latin america

Calm returns to Nicaragua after a chain of strong earthquakes rocks capital

A team of international experts in Managua wants to determine what sparked the tremors

People in Managua sleep outdoors, in accordance with the government's request.
People in Managua sleep outdoors, in accordance with the government's request.REUTERS

Calm returned to Nicaragua on Tuesday after the entire nation was put on alert following a series of strong earthquakes that rocked the capital and the surrounding central regions for four days.

At least two deaths and 42 injuries were reported in the province after four earthquakes – one measuring 6.2 on the Richter scale – and about 1,000 strong aftershocks that began on Thursday sent thousands of Managua residents fleeing from their homes.

Nicaraguan civil defense authorities counted 2,378 homes damaged during the disaster.

The government issued an emergency alert on Sunday after scientists reported unusual seismic activity where the Coco and Caribbean crustal plates join underneath Nicaragua’s surface. In 1972, more than 10,000 people were killed and 20,000 others injured when a strong earthquake devastated Managua. The quake was blamed on the crustal plates’ movements.

Television stations on Tuesday showed dozens of Managua residents returning to their homes and clearing up after the damage. The entire capital was empty as businesses were closed and many workers decided to take advantage of the government’s emergency alert and push up their long Easter weekend holiday.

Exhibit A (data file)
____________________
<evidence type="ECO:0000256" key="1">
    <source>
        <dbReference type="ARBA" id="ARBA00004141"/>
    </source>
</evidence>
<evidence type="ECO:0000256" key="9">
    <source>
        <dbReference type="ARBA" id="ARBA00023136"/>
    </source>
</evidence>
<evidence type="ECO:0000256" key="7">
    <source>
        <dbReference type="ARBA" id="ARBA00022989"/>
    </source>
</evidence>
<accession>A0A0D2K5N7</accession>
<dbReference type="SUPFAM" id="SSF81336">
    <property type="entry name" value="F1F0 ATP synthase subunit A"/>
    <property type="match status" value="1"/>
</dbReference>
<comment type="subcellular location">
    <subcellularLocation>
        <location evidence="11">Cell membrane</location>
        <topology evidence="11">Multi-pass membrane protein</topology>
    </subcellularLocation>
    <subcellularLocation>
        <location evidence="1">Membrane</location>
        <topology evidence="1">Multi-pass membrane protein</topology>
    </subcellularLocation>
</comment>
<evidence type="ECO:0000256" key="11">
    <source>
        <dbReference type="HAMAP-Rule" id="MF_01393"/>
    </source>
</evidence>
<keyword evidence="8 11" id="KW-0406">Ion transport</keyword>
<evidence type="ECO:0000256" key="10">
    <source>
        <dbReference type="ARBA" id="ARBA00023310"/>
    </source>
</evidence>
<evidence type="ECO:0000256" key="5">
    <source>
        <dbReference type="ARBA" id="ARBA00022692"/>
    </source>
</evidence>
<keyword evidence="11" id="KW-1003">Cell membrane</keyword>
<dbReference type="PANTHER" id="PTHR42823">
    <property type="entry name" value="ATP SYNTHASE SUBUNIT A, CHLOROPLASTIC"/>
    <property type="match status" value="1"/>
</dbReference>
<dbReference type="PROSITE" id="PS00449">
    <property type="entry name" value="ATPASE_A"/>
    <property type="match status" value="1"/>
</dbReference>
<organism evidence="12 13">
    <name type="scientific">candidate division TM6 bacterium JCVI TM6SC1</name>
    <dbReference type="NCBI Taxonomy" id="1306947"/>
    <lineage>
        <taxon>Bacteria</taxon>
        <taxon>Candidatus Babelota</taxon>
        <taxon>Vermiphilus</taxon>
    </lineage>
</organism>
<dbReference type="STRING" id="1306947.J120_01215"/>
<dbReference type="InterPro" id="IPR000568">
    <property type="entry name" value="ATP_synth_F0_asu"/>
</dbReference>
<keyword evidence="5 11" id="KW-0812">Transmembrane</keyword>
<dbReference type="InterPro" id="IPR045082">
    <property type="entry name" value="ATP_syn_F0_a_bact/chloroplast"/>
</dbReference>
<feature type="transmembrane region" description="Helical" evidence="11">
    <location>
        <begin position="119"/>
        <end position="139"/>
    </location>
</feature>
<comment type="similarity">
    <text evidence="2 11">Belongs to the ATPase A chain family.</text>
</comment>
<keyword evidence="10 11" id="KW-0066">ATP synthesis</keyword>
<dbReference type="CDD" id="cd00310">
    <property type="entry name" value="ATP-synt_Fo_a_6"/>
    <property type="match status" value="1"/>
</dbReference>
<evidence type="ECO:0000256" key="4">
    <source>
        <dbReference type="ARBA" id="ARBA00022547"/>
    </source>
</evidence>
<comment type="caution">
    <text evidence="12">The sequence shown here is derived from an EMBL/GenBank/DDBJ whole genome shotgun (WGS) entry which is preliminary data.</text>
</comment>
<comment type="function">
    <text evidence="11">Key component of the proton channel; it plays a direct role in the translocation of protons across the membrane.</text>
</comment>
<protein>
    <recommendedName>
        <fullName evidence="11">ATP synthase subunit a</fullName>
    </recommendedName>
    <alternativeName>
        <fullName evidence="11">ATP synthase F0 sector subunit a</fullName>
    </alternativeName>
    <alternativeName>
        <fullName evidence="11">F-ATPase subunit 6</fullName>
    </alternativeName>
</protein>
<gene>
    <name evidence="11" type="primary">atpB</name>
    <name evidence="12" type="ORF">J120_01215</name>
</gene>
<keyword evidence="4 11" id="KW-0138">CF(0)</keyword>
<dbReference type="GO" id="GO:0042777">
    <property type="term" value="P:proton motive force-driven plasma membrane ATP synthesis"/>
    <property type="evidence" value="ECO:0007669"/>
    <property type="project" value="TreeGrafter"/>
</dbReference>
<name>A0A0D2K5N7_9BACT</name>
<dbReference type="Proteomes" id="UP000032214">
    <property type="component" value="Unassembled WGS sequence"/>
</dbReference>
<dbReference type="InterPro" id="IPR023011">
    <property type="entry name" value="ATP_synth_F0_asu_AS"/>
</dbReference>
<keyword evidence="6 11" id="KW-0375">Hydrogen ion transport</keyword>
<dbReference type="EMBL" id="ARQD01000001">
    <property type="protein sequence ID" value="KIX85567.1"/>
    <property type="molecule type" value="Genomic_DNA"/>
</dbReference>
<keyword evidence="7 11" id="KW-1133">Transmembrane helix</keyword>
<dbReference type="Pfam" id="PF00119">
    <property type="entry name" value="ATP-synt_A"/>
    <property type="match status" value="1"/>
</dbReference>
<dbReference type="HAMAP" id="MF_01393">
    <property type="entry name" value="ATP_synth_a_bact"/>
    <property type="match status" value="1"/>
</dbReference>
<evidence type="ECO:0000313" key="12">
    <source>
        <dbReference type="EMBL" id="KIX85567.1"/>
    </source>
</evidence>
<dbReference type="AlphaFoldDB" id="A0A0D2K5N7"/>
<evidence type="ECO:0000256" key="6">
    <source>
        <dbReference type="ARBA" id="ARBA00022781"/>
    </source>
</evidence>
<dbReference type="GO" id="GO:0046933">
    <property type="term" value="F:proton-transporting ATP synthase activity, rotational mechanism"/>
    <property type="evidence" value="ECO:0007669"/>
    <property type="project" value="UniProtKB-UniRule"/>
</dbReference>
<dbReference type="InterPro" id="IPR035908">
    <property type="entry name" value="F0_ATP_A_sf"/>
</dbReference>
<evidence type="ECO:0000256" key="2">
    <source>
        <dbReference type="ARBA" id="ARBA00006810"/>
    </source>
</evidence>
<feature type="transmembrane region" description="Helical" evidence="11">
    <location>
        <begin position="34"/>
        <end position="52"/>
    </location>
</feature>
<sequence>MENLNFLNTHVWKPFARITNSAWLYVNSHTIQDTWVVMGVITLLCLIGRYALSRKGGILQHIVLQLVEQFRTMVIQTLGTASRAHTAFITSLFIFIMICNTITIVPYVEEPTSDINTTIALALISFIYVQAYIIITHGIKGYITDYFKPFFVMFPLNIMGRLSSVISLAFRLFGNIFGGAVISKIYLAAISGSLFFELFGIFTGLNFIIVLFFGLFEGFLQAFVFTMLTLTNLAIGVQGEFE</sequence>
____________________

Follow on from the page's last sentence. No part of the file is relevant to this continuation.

Trying not to instill panic, government officials had warned people to remain outdoors and not to sleep inside their homes.

Government officials had warned people to remain outdoors and not to sleep inside their homes

“At the entrance to my home, I have a backpack filled with clothes and other things waiting. The tank in my car is full. We’re not panicky, just nervous,” said Juan, a lawyer, after he filled up at a gas station in Managua.

In the few supermarkets that were open, shoppers were stocking up on basic essentials.

The government set up temporary shelters throughout the capital and in nearby cities where more than 1,600 sought refuge, according to first lady Rosario Murillo, who also serves as her husband’s official spokesman.

President Daniel Ortega did not appear in public during the emergency, setting off waves of criticism from the opposition. “The country is being run by a ventriloquist,” wrote noted journalist Carlos Fernando Chamarro on his Twitter account. “Why is he so quiet?”

The Sandinista government said that it welcomes a team of experts from Germany, Cuba, the United States, Japan, Mexico and Venezuela to determine the exact causes of the seismic activity.

US missionary’s body found

The body of a 37-year-old missionary from the United States was found on a beach in Nicaragua’s Pacific coast, authorities said on Wednesday.

Karen Colclough, who was reported missing on Friday, was apparently abused before she was strangled, the Managua daily El Nuevo Diario reported, quoting a source close to the investigation.

Her body was found dumped on the beach near the community of Montelimar, San Rafael del Sur municipality, in Managua department, according to the US Embassy in Managua.

Authorities have no clues surrounding her death.

Colclough was a member of the Presbyterian Church of Jackson Hole, Wyoming and had come to Nicaragua as part of a religious mission.

"We are asking people to keep the family in prayer — mother, father, brother," Rev. Paul Hayden of the church told the Jackson Hole News & Guide daily. "This is going to be a very difficult time."